University of South Carolina launches new Fuel Cell Challenge

University of South Carolina launches new Fuel Cell Challenge

June 7, 2012 0 By Angie Bergenson

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University of South Carolina

Fuel Cell Challenge launched during 2012 World hydrogen Energy Conference

The University of South Carolina has launched the latest rendition of its Fuel Cell Challenge. University officials launched the competition this week at the 2012 World Hydrogen Energy Conference being held in Toronto, Canada. The challenge, which was first held in 2006, aims to engage students in the development of hydrogen fuel cell technology. The focus of this year’s challenge is to address the various issues that plague the fuel cell industry, ranging from efficiency to cost.

Students tasked to solve the problems with hydrogen fuel cells

Students participating in the challenge have an opportunity to win $75,000 in seed funding through two contests. The first is called the Industry Challenge, which will task students with creating solutions for the problems that exists in hydrogen fuel cells. The second contest is the Innovation Challenge, in which students will work to submit their business plans for the commercialization of hydrogen fuel cell technology.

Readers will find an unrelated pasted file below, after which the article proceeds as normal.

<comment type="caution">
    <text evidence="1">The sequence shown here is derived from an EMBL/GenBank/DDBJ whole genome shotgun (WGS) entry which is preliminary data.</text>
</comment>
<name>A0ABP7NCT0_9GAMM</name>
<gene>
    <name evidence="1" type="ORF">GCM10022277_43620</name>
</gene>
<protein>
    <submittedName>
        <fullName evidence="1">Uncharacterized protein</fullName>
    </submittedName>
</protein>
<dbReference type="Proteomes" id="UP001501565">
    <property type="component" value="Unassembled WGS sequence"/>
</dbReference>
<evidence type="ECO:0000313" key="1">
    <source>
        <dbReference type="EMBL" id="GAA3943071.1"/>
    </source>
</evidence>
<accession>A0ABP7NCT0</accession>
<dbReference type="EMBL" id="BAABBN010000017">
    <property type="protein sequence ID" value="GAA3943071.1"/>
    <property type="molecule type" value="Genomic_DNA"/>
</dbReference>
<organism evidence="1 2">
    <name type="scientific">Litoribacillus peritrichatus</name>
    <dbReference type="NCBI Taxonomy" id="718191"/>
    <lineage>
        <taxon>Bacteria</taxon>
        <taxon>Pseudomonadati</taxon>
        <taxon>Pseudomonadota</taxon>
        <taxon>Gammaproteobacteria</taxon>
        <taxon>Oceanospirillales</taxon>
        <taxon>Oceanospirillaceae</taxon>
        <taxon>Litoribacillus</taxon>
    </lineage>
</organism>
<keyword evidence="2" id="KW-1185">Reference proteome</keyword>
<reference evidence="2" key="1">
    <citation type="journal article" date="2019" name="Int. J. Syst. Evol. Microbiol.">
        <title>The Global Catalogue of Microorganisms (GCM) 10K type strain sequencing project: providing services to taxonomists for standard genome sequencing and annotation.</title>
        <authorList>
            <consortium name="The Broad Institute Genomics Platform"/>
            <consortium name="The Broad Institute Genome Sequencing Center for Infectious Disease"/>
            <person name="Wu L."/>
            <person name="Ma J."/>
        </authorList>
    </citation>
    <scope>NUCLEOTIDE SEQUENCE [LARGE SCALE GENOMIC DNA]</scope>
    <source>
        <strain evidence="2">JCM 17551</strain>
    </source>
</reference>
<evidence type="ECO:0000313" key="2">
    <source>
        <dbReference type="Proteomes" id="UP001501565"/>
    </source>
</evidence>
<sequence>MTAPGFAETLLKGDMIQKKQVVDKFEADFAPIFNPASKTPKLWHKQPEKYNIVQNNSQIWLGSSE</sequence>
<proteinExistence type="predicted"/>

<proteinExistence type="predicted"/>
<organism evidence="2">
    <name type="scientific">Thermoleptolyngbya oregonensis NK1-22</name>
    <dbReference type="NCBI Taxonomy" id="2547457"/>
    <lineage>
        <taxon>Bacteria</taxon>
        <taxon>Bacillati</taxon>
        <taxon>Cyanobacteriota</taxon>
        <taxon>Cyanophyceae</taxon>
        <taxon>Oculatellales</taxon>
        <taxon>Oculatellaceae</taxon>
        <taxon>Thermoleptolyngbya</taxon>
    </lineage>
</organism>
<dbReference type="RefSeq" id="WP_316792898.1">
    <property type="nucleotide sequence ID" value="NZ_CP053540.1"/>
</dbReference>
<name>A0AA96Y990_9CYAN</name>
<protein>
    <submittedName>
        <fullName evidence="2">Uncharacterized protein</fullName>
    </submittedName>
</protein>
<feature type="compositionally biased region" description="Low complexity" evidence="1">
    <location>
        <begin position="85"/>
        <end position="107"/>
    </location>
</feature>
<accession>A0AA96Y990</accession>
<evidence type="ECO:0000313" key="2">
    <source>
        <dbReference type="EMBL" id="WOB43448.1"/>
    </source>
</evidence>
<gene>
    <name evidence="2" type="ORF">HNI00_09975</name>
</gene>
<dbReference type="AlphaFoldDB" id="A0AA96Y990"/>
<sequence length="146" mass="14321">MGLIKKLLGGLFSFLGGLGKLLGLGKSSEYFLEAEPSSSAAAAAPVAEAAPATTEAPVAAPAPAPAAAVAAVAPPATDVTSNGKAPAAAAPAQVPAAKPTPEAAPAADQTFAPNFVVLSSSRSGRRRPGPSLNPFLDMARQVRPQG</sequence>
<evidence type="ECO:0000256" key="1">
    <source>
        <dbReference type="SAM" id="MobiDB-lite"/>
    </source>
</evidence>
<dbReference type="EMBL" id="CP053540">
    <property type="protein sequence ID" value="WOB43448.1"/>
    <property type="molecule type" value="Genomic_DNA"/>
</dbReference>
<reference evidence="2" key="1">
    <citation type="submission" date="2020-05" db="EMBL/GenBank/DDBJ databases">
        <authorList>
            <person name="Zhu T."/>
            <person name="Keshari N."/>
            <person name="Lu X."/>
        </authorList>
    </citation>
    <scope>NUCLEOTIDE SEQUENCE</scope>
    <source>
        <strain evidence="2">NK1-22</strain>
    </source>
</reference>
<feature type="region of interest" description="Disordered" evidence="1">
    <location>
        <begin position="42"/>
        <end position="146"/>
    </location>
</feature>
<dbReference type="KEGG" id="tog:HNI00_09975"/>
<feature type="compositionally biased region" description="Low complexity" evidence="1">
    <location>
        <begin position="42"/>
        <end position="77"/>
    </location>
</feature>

University believes that students may hold the key to the future of hydrogen fuel

Though hydrogen fuel cells have grown in popularity, they are still marred with issues concerning efficiency, affordability, and infrastructure. These issues have proven so severe that the progress and adoption of hydrogen fuel has been stymied. In an effort to find solutions, the University of South Carolina, which has been a staunch proponent of hydrogen fuel, has tapped the talents interdisciplinary students. Using this approach, the university believes that the problems with hydrogen fuel cells can be rectified while giving students an opportunity to get hands-on experience with a technology that may be a big part of their future.

Challenge to highlight the various uses of fuel cells

Currently, hydrogen fuel cells are most popular in the auto industry. The energy systems can be used for more than powering vehicles, however, which is something the University of South Carolina is looking to highlight. Participants in the Fuel Cell Challenge will have until June 29 to submit their designs and business plans to the Fuel Cell Collaborative, an organization set up by the University of South Carolina to oversee the competition and support the development of hydrogen fuel cells.